You may have read recently about the blogger in Oregon who has committed to giving up wearing leggings. She announced her commitment to the blogosphere in early January, and her post blew up, thanks in part to a social media savvy husband, who wanted the world to know the lengths to which his wife would go to keep him happy.
Her post stirred up conversations about women and modesty. Again. Because apparently, once a woman slips on a pair of leggings, other men definitely stumble, and this is a problem. Not for the men who can’t stop looking at leggings-laden women (men are wired differently, after all!), but for women, who might find leggings comfortable. Thank god there are generally only women in my exercise classes, at any rate, which keeps me from tempting others with my tights-clad middle-aged butt.
Somehow, this conversation never turns to men, and to how their clothing choices might cause me to stumble. Yes, it’s true. Sometimes I think sinful thoughts when I see what men are wearing, thoughts tainted by jealousy and resentment for sure, and maybe—on rare occasions—a bit of lust.
But only rarely. Not very much at all. And usually only in the sense of a deep longing to put on yoga pants, an urgent desire to be far more comfortable than I currently am.
Mostly, when I see colleagues wearing jeans to class every day, I have thoughts like, “Why does he get to wear jeans to work every day, but if I were to do so, I’d be considered an unprofessional slob?” and “This double standard bites” and “Why do men get to be comfortable in their clothes, and I’m stuck trying to sausage myself into tights and shoes that kill my feet?”
My jealousy leads to resentment, and pretty soon, sublimated anger, which I only express in passive-aggressive ways because I’m a Mennonite and that’s what we do.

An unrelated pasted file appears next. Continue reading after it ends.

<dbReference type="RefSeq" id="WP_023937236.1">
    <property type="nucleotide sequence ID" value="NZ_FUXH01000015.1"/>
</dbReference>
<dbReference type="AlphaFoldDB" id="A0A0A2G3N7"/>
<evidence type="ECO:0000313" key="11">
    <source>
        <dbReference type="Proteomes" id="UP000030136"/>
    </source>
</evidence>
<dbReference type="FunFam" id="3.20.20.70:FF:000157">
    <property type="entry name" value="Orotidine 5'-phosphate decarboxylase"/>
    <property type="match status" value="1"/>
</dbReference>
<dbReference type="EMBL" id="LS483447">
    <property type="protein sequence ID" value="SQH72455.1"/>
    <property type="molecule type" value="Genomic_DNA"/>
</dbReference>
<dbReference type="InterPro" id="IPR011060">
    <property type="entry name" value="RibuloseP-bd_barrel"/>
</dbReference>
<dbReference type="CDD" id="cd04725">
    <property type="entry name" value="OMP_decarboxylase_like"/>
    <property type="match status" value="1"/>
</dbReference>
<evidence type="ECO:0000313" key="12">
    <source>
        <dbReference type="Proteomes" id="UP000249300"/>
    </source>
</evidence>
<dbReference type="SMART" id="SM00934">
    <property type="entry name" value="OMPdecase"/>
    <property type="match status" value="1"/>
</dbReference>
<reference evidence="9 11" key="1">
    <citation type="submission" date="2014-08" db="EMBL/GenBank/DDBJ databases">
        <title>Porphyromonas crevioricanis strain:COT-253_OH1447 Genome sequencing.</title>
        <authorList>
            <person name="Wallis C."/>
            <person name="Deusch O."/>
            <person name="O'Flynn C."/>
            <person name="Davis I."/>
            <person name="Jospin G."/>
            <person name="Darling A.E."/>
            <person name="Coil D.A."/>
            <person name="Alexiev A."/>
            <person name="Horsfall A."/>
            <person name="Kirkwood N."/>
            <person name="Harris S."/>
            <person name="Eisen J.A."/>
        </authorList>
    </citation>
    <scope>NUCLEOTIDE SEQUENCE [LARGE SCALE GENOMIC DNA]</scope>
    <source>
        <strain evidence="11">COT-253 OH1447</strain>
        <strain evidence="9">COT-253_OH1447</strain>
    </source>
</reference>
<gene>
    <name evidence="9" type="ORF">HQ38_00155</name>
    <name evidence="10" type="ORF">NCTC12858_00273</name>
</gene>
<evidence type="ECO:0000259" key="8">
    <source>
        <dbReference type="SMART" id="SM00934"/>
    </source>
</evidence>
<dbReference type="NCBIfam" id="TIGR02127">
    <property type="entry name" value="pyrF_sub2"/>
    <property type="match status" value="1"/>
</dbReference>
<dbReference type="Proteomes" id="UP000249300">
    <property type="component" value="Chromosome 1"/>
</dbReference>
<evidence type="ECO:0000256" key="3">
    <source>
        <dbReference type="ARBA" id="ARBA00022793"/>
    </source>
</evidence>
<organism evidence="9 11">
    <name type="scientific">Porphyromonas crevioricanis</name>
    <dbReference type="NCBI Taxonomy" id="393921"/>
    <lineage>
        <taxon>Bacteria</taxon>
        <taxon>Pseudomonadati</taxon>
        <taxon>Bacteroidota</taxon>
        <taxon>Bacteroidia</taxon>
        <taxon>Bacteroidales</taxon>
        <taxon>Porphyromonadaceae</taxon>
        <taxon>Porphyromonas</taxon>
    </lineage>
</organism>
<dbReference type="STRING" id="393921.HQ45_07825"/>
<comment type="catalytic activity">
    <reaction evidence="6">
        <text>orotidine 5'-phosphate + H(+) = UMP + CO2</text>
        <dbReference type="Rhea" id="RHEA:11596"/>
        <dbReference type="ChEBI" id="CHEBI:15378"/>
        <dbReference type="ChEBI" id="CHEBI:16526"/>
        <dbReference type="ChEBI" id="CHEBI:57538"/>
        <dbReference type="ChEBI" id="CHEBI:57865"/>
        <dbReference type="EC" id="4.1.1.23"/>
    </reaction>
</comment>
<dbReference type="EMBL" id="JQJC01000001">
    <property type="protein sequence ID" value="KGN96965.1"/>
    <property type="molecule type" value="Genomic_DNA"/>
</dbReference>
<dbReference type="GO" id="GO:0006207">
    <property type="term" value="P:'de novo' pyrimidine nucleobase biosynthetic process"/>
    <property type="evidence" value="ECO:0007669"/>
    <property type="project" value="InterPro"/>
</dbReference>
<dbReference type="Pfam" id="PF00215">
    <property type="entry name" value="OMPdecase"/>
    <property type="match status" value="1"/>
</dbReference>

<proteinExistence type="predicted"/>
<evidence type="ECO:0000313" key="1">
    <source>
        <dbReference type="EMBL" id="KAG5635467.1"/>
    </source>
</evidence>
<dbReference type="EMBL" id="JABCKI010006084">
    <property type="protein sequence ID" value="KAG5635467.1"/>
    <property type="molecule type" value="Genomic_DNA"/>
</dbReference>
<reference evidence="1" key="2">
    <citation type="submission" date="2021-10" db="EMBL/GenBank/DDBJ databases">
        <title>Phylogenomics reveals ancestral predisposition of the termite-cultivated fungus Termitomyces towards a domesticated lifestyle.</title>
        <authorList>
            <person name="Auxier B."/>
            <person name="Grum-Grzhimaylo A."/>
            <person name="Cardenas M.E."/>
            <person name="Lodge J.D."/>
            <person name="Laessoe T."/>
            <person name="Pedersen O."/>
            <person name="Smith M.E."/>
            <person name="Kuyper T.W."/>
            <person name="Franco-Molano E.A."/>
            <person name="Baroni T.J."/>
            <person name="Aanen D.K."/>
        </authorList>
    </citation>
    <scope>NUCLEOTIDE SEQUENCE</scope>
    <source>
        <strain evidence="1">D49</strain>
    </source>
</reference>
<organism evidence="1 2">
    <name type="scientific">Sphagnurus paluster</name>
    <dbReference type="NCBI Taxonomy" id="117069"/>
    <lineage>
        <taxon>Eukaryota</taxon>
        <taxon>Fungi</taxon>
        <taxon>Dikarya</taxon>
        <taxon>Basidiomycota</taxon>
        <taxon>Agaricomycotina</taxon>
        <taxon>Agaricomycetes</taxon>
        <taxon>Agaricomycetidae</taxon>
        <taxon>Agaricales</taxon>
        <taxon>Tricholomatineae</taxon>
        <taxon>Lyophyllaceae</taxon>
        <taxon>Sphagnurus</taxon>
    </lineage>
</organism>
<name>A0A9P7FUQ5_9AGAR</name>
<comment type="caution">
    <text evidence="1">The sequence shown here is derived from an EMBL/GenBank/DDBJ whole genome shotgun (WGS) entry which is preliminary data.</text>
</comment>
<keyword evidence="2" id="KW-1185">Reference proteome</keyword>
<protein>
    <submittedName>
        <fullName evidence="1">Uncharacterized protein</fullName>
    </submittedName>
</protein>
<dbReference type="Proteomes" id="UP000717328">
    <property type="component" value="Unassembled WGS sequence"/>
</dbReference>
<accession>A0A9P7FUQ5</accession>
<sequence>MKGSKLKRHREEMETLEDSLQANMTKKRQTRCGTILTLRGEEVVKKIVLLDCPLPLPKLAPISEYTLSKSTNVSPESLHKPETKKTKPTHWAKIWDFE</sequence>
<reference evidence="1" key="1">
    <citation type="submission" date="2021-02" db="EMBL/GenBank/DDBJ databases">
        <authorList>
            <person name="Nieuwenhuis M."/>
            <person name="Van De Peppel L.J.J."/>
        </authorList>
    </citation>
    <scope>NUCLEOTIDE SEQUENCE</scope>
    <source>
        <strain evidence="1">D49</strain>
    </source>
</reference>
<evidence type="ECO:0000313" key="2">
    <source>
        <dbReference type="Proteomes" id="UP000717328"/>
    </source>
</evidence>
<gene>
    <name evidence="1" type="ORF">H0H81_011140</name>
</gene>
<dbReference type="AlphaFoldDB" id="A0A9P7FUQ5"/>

So why are my sinful thoughts upon seeing men in jeans any less problematic than men’s sinful thoughts upon seeing women in yoga pants? Sin is sin, right?
For eons, men have been asking—no, demanding—that women dress more modestly, to protect men from stumbling. So I’d like to offer my own modest proposal. Too bad I never married a social media guru who could make my post viral, so that I also could be featured in The Oregonian.
Still, here’s my proposal. Thanks to a Facebook friend, I recently discovered a new trend for men: shorts created by afghan blankets. And I thought, why not? Why not ask that men wear these shorts so that I will no longer resent them for a double standard that says they can dress comfortably, but I cannot.
The afghan blanket shorts are practical—everyone has a few of these blankets in their closet—and no doubt just slightly uncomfortable (a little itchy, a little drafty, just like the blankets from whence they came). They are also somewhat unattractive. Were my husband to wear them, you can trust that I would have no lustful thoughts about him. (Similar to his tan denim-wash Lee shorts, circa 1984. Ron, you hearing me?)
If only men would care a bit more for their Christian sisters and the state of women’s souls, they might take this step. Think about a different world, where men wear afghan blanket shorts and women can walk around, free from the temptation to sin.
Here’s the one potential glitch in my plan. Such shorts might make me think about a nap. But there’s nothing too sinful about that, right?